Doctor of Philosophy
School of Biological Sciences
Indira Chandran, Vineesh, Development of targeted anticancer agents using novel N-alkylisatin derivatives, Doctor of Philosophy thesis, School of Biological Sciences, University of Wollongong, 2012. http://ro.uow.edu.au/theses/3654
Targeted therapy involves selective targeting of tumour and/or tumour associated cells using agents that recognise specific biomarkers which are characteristic of the tumour cell population. The use of ligand-drug conjugates (LDCs) for targeted therapy includes agents that combine the selectivity and specificity of biomarker ligands with the high potency of chemotherapeutic drugs. This not only causes effective reduction of tumour growth, but also minimises off target cell killing and delays the development of resistance which otherwise arises from prolonged exposure to non-specific drugs.
This study focussed on the development of LDCs incorporating novel N-alkylisatin derivatives. We have previously reported the cytotoxic activity of a series of N-alkylisatin derivatives that destabilise microtubules and induce apoptotic cell death in a range of cancer cell lines. In this study, two of the most potent N-alkylisatin derivatives, 5,7-dibromo-N-(p-hydroxymethylbenzyl)isatin (NAI-1) and 5,7-dibromo-N-(pmethoxybenzyl)isatin (NAI-2), functionalised with an esterase-labile succinate (NAI-1-succ) and an imine (NAI-2-imine) functional linker respectively, were conjugated to well described tumour ligands, namely, transferrin (Tf), plasminogen activator inhibitor type 2 (PAI-2), and trastuzumab (TRZ). These were tested against various human breast carcinoma cell lines that differed in their cell surface expression of relevant targets for these ligands. Both NAI-1-succ-Tf and NAI-2-imine-Tf conjugates were selectively toxic against the cell lines tested. NAI-1-succ-Tf conjugate (IC50 0.75 μM) was greater than 10 × more active compared to the parent compound (IC50 7.67 μM) against the high Tf receptor (TfR) expressing SK-BR-3 cells after 48 h incubation. The NAI-2- imine-Tf conjugate was equipotent to the parent NAI-2 compound against cells expressing moderate to high TfR levels. As the conjugate incorporating the imine-based linker system was less selective for their target, evident by their equipotency to the parent NAI-2 and NAI-2-imine compounds, the imine-based linker system was not used in the development of other LDCs.
Previous studies performed in our laboratory found the NAI-1-succ-PAI-2 conjugate to be equivalent in efficacy to the free NAI-1 compound at 1/20th of the dose, in a metastatic, orthotopic human breast tumour xenograft mouse model. However, our laboratory has also shown that PAI-2 is rapidly excreted from the body. Therefore, to improve the pharmacokinetic and potential tumour uptake properties, a modified form of PAI-2 containing only three potential sulfhydryl sites, C161S-PAI-2, was covalently modified using polyethylene glycol molecules (PEGs) functionalised with a maleimide functional linker (mPEG) to form mPEG-C161S-PAI-2. Purification of mPEG-C161S-PAI- 2 by ion exchange was achieved after a series of optimisations and NAI-1-succ was then conjugated to the purified mPEG-C161S-PAI-2 to form mPEG-C161S-PAI-2- NAI-1-succ conjugate. In vitro studies showed mPEG-C161S-PAI-2-NAI-1-succ conjugate to be ~3.5 × more potent than the free NAI-1 and showed selectivity against high uPAR expressing breast cancer cells.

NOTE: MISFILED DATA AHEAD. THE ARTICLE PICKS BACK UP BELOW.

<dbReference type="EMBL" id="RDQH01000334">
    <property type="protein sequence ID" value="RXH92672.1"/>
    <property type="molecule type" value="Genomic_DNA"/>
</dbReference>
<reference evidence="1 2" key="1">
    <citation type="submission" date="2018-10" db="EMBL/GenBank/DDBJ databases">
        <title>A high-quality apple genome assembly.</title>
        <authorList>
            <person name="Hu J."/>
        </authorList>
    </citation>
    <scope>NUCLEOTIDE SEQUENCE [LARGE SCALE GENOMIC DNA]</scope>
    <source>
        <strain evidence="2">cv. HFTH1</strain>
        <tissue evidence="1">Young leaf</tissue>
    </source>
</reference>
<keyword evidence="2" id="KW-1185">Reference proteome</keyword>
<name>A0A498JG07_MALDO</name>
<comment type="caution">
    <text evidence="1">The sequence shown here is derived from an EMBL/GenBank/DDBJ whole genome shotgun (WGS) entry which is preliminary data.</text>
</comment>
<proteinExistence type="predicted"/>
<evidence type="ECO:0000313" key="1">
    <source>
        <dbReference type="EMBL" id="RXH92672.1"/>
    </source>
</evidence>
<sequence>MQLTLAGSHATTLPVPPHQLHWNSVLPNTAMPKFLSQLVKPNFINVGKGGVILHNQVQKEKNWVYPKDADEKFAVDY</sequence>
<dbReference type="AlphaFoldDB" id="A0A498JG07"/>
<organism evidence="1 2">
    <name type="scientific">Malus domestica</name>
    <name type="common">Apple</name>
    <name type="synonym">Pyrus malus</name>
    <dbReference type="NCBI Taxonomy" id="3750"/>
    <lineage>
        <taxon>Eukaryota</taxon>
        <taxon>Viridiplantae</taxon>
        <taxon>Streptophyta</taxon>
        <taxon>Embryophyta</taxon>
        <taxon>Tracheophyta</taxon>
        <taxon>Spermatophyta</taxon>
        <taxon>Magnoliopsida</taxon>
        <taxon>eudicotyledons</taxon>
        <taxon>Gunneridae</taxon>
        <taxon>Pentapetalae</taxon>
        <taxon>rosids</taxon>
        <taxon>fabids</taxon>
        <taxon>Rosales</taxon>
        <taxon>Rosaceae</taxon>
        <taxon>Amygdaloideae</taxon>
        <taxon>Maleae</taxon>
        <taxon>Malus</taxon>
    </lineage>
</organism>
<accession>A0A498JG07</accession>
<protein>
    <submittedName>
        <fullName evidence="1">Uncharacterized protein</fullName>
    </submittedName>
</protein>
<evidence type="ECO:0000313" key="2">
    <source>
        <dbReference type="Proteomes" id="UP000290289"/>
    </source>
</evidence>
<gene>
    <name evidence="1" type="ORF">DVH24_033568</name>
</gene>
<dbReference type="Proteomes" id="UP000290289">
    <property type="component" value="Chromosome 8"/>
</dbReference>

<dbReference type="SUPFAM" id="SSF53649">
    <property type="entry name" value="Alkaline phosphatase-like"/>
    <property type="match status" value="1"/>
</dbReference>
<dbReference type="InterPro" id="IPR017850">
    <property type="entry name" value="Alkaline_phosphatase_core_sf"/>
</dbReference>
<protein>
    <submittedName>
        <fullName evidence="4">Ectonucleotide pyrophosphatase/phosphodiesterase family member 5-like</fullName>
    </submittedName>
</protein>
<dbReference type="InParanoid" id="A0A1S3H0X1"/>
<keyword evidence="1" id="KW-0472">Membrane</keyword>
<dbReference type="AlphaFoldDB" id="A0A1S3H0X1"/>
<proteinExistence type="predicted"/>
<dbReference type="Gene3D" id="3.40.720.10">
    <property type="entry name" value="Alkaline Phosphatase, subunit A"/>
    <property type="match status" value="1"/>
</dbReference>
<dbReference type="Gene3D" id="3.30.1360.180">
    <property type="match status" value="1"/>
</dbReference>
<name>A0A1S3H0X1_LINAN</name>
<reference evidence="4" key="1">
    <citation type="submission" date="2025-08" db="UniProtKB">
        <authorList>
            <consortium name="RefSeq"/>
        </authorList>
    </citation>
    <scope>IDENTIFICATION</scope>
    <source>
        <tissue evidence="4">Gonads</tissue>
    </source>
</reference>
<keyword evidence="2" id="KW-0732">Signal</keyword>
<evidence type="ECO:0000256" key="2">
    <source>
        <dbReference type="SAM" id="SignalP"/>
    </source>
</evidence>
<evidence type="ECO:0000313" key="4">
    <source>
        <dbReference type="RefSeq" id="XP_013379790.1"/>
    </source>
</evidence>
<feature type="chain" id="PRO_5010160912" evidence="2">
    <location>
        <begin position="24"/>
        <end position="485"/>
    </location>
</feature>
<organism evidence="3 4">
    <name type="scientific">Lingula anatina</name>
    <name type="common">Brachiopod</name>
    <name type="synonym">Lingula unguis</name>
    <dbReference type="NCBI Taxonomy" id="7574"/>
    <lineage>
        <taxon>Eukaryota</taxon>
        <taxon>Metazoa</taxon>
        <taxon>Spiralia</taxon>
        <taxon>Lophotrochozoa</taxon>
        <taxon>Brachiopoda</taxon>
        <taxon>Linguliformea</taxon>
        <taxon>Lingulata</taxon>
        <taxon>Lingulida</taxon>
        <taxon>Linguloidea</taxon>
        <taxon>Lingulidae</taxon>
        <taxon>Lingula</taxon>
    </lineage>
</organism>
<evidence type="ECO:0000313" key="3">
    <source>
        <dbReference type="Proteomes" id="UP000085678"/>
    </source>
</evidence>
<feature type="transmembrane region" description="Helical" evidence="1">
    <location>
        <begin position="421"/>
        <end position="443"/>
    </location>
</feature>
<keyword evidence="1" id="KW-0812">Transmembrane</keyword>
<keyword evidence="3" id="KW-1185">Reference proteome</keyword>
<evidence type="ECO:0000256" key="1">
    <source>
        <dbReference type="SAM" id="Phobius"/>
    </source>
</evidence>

Recent studies have found over amplification of HER-2 and uPA receptors in 70 % of HER-2 amplified advanced invasive breast carcinoma cells. Further studies targeting HER-2 and uPA showed that depleting both HER-2 and uPA receptors suppressed cell growth and induced cell apoptosis in SK-BR-3 and ZR-75-1 mammary epithelial cells that over-express HER-2 and uPA receptors. In this direction, NAI-1-succ-TRZ conjugate was prepared by reacting the commercially available recombinant humanised monoclonal antibody (mAb) TRZ directed against HER-2 receptors, with a 40-fold molar excess of NAI-1-succ in sodium phosphate buffer (pH 6.0). The resultant NAI-1- succ-TRZ conjugate (IC50 0.61 μM) was ~8 × more toxic than free NAI-1 (IC50 5.19 μM) and was highly selective against high HER-2 expressing SK-BR-3 cells. This highly potent NAI-1-succ-TRZ along with NAI-1-succ-C161S-PAI-2 was utilised in a novel combination targeting approach (also called "double targeting") to specifically target metastatic breast cancer cells that over-express uPA/uPAR and HER-2 receptors. In vitro double targeting assays using these agents against high uPAR and HER-2 expressing ZR-75-1 breast cancer cells showed increased cell death. This warrants further in vivo study of NAI-1-succ-TRZ and NAI-1-succ-C161S-PAI-2 in combination in appropriate mouse models to ascertain their potential synergistic effect in reducing tumour growth compared to treatment with each drug alone. This approach is expected to result in superior efficacy over single agent therapy and due to minimal drug exposure, delay the development of drug resistance.
On the whole, this study successfully developed and proved the selective potency of 5,7-dibromo-N-(p-hydroxymethylbenzyl)isatin functionalised with an ester linker in ligand-drug conjugates, namely mPEG-C161S-PAI-2-NAI-1-succ and NAI-1-succ-TRZ in vitro. The utility of these conjugates in a novel double targeting treatment strategy to simultaneously target highly characteristic tumour-specific biomarkers in breast cancer warrants further development using appropriate animal tumour models.